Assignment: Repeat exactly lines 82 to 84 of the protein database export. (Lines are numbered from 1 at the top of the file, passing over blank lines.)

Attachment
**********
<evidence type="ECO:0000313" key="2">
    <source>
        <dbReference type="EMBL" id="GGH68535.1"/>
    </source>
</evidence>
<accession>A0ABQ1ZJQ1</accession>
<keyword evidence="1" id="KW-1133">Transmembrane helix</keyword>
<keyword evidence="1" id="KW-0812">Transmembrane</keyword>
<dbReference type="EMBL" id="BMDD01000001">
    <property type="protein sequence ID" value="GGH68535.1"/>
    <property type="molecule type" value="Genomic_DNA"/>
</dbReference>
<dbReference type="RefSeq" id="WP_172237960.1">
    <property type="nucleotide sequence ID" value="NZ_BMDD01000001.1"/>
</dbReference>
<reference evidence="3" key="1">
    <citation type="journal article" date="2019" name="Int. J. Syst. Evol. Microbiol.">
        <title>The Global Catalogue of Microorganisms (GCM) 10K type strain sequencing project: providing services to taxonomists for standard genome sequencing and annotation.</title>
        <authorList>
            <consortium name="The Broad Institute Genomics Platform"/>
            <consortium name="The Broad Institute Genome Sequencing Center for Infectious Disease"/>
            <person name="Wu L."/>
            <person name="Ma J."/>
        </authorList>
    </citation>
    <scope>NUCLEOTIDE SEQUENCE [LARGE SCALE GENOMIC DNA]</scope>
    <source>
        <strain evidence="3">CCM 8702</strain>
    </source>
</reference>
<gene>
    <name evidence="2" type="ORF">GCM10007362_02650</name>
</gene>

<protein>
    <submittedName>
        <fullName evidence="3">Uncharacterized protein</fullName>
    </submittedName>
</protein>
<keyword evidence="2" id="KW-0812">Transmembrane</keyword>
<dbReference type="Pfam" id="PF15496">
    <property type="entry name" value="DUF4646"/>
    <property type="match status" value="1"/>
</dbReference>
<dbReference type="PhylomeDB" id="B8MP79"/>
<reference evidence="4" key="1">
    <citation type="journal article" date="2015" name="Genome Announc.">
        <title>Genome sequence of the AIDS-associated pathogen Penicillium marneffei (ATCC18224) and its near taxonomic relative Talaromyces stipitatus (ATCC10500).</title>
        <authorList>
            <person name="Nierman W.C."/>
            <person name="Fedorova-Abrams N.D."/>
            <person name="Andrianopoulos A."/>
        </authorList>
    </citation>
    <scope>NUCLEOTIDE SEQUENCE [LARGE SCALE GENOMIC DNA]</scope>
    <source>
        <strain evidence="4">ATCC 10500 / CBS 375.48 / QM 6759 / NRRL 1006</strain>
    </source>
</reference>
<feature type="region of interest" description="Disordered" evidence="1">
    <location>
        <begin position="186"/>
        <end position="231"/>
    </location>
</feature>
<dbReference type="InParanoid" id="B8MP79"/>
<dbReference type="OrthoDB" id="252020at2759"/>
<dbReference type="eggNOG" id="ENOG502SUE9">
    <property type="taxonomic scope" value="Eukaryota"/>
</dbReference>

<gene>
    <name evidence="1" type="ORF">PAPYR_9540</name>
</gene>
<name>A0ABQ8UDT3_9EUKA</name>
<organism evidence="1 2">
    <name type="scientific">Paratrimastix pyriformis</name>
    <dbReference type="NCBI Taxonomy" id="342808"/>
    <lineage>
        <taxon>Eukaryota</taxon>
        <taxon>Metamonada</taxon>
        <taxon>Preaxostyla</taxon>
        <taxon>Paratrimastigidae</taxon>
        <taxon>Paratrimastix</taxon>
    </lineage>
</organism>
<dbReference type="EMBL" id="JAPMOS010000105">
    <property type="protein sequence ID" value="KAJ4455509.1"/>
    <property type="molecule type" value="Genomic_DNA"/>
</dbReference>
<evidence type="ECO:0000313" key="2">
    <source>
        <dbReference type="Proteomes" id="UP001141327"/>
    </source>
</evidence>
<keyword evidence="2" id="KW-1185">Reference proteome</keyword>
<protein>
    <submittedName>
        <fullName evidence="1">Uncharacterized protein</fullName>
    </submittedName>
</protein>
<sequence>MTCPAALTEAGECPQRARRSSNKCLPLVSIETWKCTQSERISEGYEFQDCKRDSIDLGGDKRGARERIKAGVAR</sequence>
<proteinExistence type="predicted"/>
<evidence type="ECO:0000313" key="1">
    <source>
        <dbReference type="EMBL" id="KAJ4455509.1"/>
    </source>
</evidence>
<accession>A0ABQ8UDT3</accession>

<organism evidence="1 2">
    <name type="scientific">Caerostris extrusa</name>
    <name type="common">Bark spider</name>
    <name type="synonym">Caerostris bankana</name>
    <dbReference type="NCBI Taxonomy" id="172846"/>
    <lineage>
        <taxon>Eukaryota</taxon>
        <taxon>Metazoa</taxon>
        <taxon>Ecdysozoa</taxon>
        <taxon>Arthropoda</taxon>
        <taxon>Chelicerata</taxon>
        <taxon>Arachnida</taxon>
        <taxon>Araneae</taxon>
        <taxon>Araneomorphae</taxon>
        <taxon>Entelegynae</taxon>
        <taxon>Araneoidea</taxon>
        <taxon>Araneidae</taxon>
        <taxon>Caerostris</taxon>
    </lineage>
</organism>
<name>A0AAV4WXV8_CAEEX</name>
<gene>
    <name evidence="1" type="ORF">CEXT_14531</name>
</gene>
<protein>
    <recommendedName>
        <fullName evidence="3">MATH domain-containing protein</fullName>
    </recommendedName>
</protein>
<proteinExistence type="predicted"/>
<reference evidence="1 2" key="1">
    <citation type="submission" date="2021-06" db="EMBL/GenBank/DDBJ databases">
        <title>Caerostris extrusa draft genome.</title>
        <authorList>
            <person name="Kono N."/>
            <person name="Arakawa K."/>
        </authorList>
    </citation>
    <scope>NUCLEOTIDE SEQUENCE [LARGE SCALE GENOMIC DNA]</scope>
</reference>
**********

        <taxon>Paratrimastix</taxon>
    </lineage>
</organism>